The analysis of cost is important in the study of managerial economics because it provides a basis for two important decisions made by managers: (a) whether to produce or not and (b) how much to produce when a decision is taken to produce. Here in this post we analyse the basic differences between these cost concepts and also, examine how accountants and economists differ on treating different cost concepts.
ACTUAL COSTS AND OPPORTUNITY COSTS
Actual costs are those costs, which a firm incurs while producing or acquiring a good or service like raw materials, labour, rent, etc. Suppose, we pay Rs. 150 per day to a worker whom we employ for 10 days, then the cost of labour is Rs. 1500. The economists called this cost as accounting costs because traditionally accountants have been primarily connected with collection of historical data (that is the costs actually incurred) in reporting a firm’s financial position and in calculating its taxes. Sometimes the actual costs are also called acquisition costs or outlay costs.
On the other hand, opportunity cost is defined as the value of a resource in its next best use. For example, Mr. Ram is currently working with a firm and earning Rs. 5 lakhs per year. He decides to quit his job and start his own small business. Although, the accounting cost of Mr. Ram’s labour to his own business is 0, the opportunity cost is Rs. 5 lakhs per year. Therefore, the opportunity cost is the earnings he foregoes by working for his own firm. One may ask you that whether this opportunity cost is really meaningful in the decision making process. As we see that the opportunity cost is important simply because, if Mr. Ram cannot recover this cost from his new business, then he will probably return to his old job.
Opportunity cost can be similarly defined for other factors of production. For example, consider a firm that owns a building and therefore do not pay rent for office space. If the building was rented to others, the firm could have earned rent. The foregone rent is an opportunity cost of utilizing the office space and should be included as part of the cost of doing business. Some times these opportunity costs are called as alternative costs.
EXPLICIT AND IMPLICIT COSTS
Explicit costs are those costs that involve an actual payment to other parties. Therefore, an explicit cost is the monitory payment made by a firm for use of an input owned or controlled by others. Explicit costs are also referred to as accounting costs. For example, a firm pays Rs. 100 per day to a worker and engages 15 workers for 10 days, the explicit cost will be Rs. 15,000 incurred by the firm. Other types of explicit costs include purchase of raw materials, renting a building, amount spent on advertising etc.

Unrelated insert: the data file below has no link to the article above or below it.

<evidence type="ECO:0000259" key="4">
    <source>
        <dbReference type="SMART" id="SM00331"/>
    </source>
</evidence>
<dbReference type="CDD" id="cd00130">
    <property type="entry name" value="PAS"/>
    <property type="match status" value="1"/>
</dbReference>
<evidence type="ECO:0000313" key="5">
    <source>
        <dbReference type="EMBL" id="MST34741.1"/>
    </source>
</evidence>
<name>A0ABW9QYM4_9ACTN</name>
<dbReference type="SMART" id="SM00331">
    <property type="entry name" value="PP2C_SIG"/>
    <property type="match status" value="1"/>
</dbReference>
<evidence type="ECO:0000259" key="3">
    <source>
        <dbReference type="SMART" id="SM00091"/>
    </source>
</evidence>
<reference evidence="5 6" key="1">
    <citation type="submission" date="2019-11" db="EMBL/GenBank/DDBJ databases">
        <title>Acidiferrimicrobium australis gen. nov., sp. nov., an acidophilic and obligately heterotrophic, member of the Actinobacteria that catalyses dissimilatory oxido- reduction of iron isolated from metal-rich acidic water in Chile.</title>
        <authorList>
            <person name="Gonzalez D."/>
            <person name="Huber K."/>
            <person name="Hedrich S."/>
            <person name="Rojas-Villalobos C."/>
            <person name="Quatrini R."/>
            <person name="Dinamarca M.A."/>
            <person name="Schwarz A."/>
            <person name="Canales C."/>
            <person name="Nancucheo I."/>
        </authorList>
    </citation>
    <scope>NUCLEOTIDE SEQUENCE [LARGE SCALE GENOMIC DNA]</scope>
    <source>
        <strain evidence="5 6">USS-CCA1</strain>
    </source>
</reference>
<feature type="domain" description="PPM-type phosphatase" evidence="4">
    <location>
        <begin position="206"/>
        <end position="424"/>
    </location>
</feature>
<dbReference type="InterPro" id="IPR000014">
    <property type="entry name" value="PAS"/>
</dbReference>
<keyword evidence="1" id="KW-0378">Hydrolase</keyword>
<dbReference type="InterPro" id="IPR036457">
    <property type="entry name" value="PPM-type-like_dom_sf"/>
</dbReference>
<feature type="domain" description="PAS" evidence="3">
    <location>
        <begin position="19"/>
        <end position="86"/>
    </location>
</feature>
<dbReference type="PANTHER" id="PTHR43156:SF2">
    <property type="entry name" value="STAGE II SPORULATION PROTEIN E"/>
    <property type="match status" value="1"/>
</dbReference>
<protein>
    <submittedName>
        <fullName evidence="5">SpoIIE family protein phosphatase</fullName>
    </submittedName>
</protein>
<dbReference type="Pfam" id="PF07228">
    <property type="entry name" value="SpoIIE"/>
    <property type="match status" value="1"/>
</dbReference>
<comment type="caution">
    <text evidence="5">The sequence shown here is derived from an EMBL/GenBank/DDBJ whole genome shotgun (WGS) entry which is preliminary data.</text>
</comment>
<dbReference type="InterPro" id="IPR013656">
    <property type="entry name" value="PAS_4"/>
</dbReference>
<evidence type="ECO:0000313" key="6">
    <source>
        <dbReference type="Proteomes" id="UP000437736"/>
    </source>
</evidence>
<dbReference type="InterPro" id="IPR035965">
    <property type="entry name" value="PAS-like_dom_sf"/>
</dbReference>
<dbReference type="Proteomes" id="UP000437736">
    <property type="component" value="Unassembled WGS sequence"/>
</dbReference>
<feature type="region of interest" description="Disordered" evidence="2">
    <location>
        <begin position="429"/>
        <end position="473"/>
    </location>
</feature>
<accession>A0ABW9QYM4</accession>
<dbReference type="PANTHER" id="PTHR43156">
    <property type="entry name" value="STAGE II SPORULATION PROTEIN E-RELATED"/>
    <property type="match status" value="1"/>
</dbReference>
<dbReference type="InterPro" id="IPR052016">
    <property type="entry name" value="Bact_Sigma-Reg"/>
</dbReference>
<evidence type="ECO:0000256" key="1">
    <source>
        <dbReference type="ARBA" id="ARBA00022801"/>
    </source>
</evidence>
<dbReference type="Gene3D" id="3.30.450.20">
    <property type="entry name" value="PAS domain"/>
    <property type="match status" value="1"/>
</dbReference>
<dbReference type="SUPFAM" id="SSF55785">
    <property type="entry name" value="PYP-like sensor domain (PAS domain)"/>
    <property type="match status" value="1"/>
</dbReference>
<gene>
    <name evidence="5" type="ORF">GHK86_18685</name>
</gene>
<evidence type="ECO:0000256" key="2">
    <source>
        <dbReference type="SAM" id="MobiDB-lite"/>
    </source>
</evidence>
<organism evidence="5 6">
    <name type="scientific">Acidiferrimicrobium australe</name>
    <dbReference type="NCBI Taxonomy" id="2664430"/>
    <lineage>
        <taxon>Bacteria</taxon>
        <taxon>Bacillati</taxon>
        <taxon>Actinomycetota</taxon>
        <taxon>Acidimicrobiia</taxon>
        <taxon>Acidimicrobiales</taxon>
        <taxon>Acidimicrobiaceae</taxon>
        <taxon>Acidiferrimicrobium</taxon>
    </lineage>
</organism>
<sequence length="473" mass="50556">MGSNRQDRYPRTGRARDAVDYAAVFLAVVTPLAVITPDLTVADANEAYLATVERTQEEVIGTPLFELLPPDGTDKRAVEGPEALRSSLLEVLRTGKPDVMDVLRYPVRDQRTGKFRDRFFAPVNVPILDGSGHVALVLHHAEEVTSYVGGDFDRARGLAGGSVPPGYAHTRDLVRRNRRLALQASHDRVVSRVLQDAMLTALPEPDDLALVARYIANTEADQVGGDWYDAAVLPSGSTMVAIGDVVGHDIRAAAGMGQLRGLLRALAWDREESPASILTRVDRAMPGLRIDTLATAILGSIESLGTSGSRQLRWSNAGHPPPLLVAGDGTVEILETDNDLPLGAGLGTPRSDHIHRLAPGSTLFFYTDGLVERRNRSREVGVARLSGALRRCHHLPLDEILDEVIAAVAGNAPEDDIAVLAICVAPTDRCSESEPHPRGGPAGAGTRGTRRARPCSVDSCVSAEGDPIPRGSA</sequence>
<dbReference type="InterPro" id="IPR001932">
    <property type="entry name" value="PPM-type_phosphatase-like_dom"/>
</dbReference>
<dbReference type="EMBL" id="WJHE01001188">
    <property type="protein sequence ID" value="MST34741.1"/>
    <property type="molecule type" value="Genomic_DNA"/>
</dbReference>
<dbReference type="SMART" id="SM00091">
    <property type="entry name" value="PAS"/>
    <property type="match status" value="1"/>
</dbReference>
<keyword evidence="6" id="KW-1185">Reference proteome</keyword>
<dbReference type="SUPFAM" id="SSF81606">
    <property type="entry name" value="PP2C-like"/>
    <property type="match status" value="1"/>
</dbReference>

On the other hand, implicit costs represent the value of foregone opportunities but do not involve an actual cash payment. Implicit costs are just as important as explicit costs but are sometimes neglected because they are not as obvious. For example, a manager who runs his own business foregoes the salary that could have been earned working for someone else as we have seen in our earlier example. This implicit cost generally is not reflected in accounting statements, but rational decision-making requires that it be considered. Therefore, an implicit cost is the opportunity cost of using resources that are owned or controlled by the owners of the firm. The implicit cost is the foregone return; the owner of the firm could have received had they used their own resources in their best alternative use rather than using the resources for their own firm’s production.
ACCOUNTING COSTS AND ECONOMIC COSTS
For a long time, there has been a considerable disagreement among economists and accountants on how costs should be treated. The reason for the difference of opinion is that the two groups want to use the cost data for dissimilar purposes. Accountants always have been concerned with firms’ financial statements. Accountants tend to take a retrospective look at firms finances because they keep trace of assets and liabilities and evaluate past performance. The accounting costs are useful for managing taxation needs as well as to calculate profit or loss of the firm. On the other hand, economists take forward-looking view of the firm. They are concerned with what cost is expected to be in the future and how the firm might be able to rearrange its resources to lower its costs and improve its profitability. They must therefore be concerned with opportunity cost. Since the only cost that matters for business decisions are the future costs, it is the economic costs that are used for decision-making.